So, uh, yeah

I’m not sure if I really have a coherent followup to my previous post of gay Catholic angst and weird body horror (only at Res Studiorum et Ludorum!), but it did kinda leave things hanging. So here are just some disorganized thoughts that have flickered through my mind recently.

A lot of my progress here recently, if it can be called that, is just an increased acceptance of a lack of resolution. Barring some radical change in my personality or some new action of grace, there’s going to be a part of me that chafes against the Church’s teaching on homosexuality. And, without a pretty big overhaul of my religious beliefs, I’m probably not going to find shacking up with a lover to be a viable option.

This awkward position is tolerable right now because I feel that in the past week or so I’ve repaired my relationship with God. In the sense that it actually feels like a relationship again, rather than an abstract philosophy that I try to apply to my life. Receiving the Eucharist feels like the profound moment of intimacy with Christ that it should be. That makes a difference. Love is real.

Getting to that point again hurt, like resetting a dislocated arm. Even when I wrote my previous post, I wasn’t entirely aware of just how many negative emotions I had stuffed into the box I was opening. And I had to suddenly deal with them all, both for my own health and my faith. I hope that the lesson I take home from this is to not be so stupidly stoic in dealing with my own feelings.

When I was a relatively new Catholic, I did toy with the idea that I had a real vocational call to celibacy. But this implies a certain giftedness in chastity which the ensuing years have done a good job of convincing me that I don’t have.

Still, inasmuch as this appears to be my life, I believe there’s probably some good here that could not be obtained otherwise. There are all sorts of inchoate thoughts fluttering around my head on this point that I don’t think I can quite articulate yet. I’d like to think that being weak and vulnerable in this way is heart-softening, at least if I let it be.

It’s probably not a coincidence that all this blew up just around the same time that my calling as an artist has started to come together. Because my desire to draw and to tell stories did, for some months, did provide a sense of purpose and fulfillment that dwarfed what I felt I was getting from my religion. I recognized that, and it really disturbed me.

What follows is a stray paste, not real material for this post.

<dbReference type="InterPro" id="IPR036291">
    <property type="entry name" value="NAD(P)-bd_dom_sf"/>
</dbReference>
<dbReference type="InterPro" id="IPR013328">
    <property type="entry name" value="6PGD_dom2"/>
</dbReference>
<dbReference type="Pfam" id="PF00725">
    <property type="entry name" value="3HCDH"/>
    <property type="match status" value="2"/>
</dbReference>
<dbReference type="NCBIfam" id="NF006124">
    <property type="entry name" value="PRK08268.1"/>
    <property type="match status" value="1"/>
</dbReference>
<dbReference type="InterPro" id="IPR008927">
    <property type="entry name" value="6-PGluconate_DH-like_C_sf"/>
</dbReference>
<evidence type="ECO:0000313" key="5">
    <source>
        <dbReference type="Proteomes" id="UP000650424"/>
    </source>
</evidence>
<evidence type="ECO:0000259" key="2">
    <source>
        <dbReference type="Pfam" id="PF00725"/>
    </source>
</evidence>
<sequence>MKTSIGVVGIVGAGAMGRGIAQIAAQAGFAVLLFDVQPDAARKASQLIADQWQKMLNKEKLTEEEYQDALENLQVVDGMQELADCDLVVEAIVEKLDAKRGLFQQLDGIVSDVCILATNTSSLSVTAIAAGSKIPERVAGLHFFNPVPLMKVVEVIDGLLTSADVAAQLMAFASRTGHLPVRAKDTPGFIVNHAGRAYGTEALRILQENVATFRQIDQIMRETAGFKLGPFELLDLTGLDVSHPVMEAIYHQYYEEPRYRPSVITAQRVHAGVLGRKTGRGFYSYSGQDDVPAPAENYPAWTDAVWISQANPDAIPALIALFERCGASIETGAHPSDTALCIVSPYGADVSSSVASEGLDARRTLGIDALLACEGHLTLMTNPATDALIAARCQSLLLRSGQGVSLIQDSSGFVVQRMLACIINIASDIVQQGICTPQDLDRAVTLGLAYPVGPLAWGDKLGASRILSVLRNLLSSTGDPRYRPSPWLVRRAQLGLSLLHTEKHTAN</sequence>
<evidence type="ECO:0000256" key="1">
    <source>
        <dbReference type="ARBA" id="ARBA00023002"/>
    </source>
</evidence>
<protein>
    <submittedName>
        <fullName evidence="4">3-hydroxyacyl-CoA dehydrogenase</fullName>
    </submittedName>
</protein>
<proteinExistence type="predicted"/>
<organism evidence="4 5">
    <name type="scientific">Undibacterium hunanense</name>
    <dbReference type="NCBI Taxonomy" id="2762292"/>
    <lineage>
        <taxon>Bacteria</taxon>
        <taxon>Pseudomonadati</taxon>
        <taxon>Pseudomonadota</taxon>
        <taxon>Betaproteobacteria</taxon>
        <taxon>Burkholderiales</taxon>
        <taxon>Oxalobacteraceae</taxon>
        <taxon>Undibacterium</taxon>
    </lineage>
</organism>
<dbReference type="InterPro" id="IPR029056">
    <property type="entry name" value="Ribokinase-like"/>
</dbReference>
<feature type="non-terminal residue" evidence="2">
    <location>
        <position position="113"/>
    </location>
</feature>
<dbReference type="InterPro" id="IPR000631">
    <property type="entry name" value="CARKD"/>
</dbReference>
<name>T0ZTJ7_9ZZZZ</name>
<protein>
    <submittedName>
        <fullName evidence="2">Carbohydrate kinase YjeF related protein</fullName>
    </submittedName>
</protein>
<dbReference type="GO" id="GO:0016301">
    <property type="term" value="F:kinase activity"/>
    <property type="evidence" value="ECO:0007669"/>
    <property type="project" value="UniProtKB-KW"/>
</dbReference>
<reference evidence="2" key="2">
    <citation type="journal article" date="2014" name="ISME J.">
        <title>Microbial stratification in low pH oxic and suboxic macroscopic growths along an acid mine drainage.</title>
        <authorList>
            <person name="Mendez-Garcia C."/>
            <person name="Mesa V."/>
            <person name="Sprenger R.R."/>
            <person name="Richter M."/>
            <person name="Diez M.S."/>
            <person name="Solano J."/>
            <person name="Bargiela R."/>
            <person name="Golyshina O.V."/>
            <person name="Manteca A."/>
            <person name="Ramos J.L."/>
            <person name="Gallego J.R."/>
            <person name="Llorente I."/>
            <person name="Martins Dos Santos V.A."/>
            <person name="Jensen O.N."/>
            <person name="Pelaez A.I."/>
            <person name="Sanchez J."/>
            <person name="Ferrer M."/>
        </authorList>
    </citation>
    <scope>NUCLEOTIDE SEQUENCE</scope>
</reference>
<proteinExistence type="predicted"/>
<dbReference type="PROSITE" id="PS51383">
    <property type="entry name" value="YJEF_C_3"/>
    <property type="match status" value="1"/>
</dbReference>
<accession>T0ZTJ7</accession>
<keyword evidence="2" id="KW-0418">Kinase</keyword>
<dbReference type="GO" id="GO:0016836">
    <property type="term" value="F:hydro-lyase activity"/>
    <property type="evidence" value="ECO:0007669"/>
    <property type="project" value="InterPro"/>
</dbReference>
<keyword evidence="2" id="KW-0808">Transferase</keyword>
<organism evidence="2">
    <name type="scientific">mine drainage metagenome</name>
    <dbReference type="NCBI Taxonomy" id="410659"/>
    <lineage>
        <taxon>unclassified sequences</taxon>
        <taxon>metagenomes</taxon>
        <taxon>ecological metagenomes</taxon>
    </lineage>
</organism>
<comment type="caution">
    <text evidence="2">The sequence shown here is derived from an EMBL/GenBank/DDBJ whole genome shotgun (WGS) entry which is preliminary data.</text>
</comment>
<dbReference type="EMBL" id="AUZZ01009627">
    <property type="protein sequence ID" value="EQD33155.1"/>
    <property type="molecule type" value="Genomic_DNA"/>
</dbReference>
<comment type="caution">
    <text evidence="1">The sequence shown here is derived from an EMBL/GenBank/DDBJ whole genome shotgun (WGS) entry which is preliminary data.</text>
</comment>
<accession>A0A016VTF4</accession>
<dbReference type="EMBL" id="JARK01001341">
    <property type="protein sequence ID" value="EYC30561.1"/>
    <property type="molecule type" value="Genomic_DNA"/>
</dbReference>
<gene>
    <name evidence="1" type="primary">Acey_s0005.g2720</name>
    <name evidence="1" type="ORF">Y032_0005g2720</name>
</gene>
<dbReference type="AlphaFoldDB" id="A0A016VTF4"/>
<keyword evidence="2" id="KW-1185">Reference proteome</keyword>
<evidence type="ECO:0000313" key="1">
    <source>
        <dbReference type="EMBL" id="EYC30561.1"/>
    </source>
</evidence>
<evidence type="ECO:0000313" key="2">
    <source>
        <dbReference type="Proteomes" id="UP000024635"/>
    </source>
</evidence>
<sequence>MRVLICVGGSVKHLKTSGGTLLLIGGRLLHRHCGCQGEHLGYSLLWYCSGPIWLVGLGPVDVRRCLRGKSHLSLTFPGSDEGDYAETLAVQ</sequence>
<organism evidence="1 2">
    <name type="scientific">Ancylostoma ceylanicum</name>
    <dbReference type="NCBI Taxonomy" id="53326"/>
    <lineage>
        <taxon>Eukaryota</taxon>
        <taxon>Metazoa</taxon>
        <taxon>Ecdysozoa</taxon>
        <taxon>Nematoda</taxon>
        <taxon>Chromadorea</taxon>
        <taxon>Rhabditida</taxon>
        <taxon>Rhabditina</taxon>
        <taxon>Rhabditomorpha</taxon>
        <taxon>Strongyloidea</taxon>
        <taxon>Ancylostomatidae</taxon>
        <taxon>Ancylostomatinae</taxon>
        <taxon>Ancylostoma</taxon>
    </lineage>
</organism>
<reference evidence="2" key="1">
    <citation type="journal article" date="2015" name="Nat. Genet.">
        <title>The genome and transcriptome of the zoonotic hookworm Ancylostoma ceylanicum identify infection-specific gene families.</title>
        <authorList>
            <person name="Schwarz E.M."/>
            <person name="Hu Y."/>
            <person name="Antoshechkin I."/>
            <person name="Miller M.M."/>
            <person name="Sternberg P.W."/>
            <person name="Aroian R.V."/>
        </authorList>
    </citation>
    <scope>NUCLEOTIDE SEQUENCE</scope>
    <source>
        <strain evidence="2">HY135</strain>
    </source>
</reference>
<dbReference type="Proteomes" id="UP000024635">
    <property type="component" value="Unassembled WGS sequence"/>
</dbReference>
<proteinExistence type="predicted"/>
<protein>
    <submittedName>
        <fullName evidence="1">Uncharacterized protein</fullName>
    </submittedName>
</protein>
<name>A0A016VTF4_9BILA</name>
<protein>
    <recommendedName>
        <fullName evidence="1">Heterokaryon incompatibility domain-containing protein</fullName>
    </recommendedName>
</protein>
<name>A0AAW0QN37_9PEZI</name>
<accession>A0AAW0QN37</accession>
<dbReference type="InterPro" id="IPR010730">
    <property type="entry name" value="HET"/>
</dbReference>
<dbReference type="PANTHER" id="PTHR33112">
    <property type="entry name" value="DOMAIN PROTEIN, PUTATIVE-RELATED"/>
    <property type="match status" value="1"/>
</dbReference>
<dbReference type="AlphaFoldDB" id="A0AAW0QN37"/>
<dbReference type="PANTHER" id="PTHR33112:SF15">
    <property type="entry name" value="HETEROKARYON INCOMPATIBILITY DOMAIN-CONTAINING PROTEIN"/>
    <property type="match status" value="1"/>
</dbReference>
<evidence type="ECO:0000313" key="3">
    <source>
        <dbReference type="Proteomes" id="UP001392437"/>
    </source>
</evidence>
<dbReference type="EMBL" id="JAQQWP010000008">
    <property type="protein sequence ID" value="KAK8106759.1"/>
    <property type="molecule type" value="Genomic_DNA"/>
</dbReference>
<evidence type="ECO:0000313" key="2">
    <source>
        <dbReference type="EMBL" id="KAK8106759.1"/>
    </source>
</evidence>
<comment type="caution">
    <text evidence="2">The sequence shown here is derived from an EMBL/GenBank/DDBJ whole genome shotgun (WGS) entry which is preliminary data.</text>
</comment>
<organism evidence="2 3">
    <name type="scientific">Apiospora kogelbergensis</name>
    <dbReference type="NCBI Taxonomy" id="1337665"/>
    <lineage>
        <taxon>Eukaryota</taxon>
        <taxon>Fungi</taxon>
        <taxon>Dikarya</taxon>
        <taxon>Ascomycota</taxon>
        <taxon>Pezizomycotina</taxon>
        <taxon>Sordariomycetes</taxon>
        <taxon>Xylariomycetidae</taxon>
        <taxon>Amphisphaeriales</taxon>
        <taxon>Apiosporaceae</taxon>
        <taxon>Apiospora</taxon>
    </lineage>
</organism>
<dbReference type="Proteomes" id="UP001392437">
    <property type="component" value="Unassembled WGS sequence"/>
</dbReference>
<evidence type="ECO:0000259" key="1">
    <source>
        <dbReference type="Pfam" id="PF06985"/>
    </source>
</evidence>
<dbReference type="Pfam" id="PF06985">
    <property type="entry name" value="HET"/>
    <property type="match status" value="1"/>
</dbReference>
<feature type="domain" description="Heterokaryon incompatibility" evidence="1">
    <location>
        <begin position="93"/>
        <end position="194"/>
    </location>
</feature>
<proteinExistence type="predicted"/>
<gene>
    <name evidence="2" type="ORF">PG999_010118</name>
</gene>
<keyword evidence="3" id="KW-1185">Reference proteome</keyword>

So that’s, uh, no longer quite the issue it once was.

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About Josh W

A Catholic. Likes to write stuff and draw pictures.
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3 Responses to So, uh, yeah

  1. Gaheret says:

    Your last point reminds me of the dual pilgrimage of Lewis “The Pilgrim´s Progress”, in which the Artist, on search for trascendent, true beauty, and the Moral Man, on search of a trascendent, true good, follow their way towards God, sometimes intersecting, sometimes separating, sometimes deviating, sometimes guiding each other: it became apparent that they separating was not a good idea. Only near the end the burning vitality and beauty of the good becomes part of the Moral Man, and the solid moral order of all which is beautiful becomes evident for the Artist, and they somehow become integrated. Maybe is the same for all of us, in a way, but it is much more dramatic in your case, being an artist which can vividly sense beauty and confronted to a clear precept of the Holy Church which is painful for you and which you cannot grasp intellectually. I´ve never been in such a position, so I can only pray Our Lord helps you day by day on His path. And I´m glad you feel nearer now.

    I´m thinking that the co-creation of the artist, the Refracted Light of Tolkien, is a sign of God too, and a vocation with its own rythms: I´m remembering also that in Wilde, homosexuality had to do with the impulse towards ideal beauty. We may need to painfully put the heart in the Cross or the desert sometimes, but the purpose is to be faithful to the deep meaning of a sign which is good in itself but not for us now or this way, for blest is the wood through which justice comes about, but the handmade idol is accursed. What I mean is that what lies beneath every wish of the heart, now matter how disordered, won´t be forgotten: every single tear will be wiped from our eyes, and there is no purely negative renounce in the way of the Lord. Maybe you´re helping someone with this, those suffering what you suffer and you can understand better now, or someone else, or myself. Not that any of this is a great consolation when one is in pain, but even so. I did ponder if it was best not to comment anything at all, but I didn´t want you to think that the readers of your blog are there only for the comfortable stuff, the Lynch movies and the Gene Wolfe books (to the extent that both things can be called “comfortable”). This is enlightning for us, too, in a lot of ways: so go on all you need, we´ll be here.

    • Josh W says:

      Thanks. I do appreciate getting a thoughtful comment on this.

      I’m not familiar with the C.S. Lewis work. It does remind me a bit, though, of when I converted during my undergrad years, and how it felt like the proper integration of the different directions my English and Philosophy majors were taking me, respectively. The current point I find myself in life has, perhaps, created a new variation on this. I feel I have a lot of thoughts here that I haven’t fully worked out yet.

    • negativeprimes says:

      What you said. 😺

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